Moreover, aggressive proselytizing by Christian groups has actually increased, including attempts at converting Hindu temple-goers right outside the temple doors.
To be sure, from a distance, it would appear that India’s religious minorities might suffocate from the weight of a nearly 80 percent Hindu population. But Hindu majoritarianism in India isn’t just a myth—it’s a practical impossibility because of the religion’s decentralized nature, extremely diverse and individualized practices, differences among various Hindu sects, and the geographical and political factors that have shaped the various interpretations of the religion across India and the subcontinent.
Perhaps more importantly, the vast majority of Hindus (and the vast majority of Indians) are not necessarily vested in religious identity politics, which usually manifest themselves most in the days and weeks ahead of local, state, or national elections.
Perhaps more problematically for progressives who critique the normative role of religion in societies, religious politics in India isn’t necessarily a left-right proposition. Hindu nationalist parties often mimic the socialist rhetoric of India’s left-of-center political establishment, while in states such as Karnataka, Kerala, West Bengal, and Tamil Nadu, political alliances between Marxists and religious minority parties (including ones funded by conservative Christian U.S. groups) are quite common. Even the BJP recently entered into a power-sharing alliance with a Muslim party in the Muslim-majority state of Jammu and Kashmir, underscoring how politics trumps religious affiliations.
As such, contrary to the caricature of U.S. media portrayals, there aren’t roving Hindu mobs roaming the streets of Indian cities or rural villages converting Muslims and Christians en masse. Moreover, the lines between religion and clan, caste, and regional identity are often much more fluid and ambiguous—and often contradictory. Religious conflicts are often intertwined with politics, and the frequency of intra-religious conflict (Sunni versus Shiite Muslims, Jat versus non-Jat Sikhs, upper-caste Christians versus Dalit Christians) has also played a role in India’s recent spike in social unrest.
Despite the complex nature of identity politics in India, one thing is more apparent: the unease with which Indians of all faiths are dealing with the conversation about conversion, as well as its ramifications beyond the country’s borders.
As Pawan Deshpande and Padma Kuppa note, the discussion about ghar wapsi should be broadened to include the international implications of conversion politics in India. If evangelical groups are spending millions a year in coercively converting Indians (including right after natural disasters like the 2004 tsunami), then we should be having a discussion about the scale of conversion and the impact it is having on the Indian social fabric.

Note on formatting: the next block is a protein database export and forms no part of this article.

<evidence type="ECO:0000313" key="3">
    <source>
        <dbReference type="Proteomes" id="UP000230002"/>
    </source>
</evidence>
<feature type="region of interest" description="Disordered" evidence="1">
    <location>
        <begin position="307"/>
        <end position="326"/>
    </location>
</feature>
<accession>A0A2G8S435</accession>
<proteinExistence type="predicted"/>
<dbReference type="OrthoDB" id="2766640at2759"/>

It’s a conversation Uganda and a number of African nations have not had—which is having devastating consequences for the their LGBT communities. As scholar and social activist Jim Perkinson has reminded us, countries such as India are only a microcosm of the worldwide impact of missionary activity.
“The effect on native people of predatory proselytization is typically cultural alienation, a growing sense of social inferiority, gradual or rapid displacement from local ecosystems, demonization of the stories that integrated their human activities into sustainable and respectful exchange with local plants, animals, soils, and waters,” says Perkinson, who has written extensively on the impact missionary activity has had on native cultures. “Younger people are often pulled away from traditional wisdom and thwarted in adopting the kinds of practical hands-on skills that parents and ancestors valorized and embodied.”
If ghar wapsi has achieved one thing besides a few hundred re-converts, it’s been the re-examination of what it means to have religious freedom in India. After all, one shouldn’t have to convert (or be asked to convert) for the sake of food, education, healthcare and other daily necessities. Obama might have been right about Mahatma Gandhi’s shock over the state of India’s religious affairs, but the latter’s response might have been directed towards India’s institutionalization of Christian soul-harvesting.
After all, as Gandhi noted so presciently:
“It is impossible for me to reconcile myself to the idea of conversion after the style that goes on in India and elsewhere today. It is an error which is perhaps the greatest impediment to the world’s progress toward peace. Why should a Christian want to convert a Hindu to Christianity? Why should he not be satisfied if the Hindu is a good or godly man?’”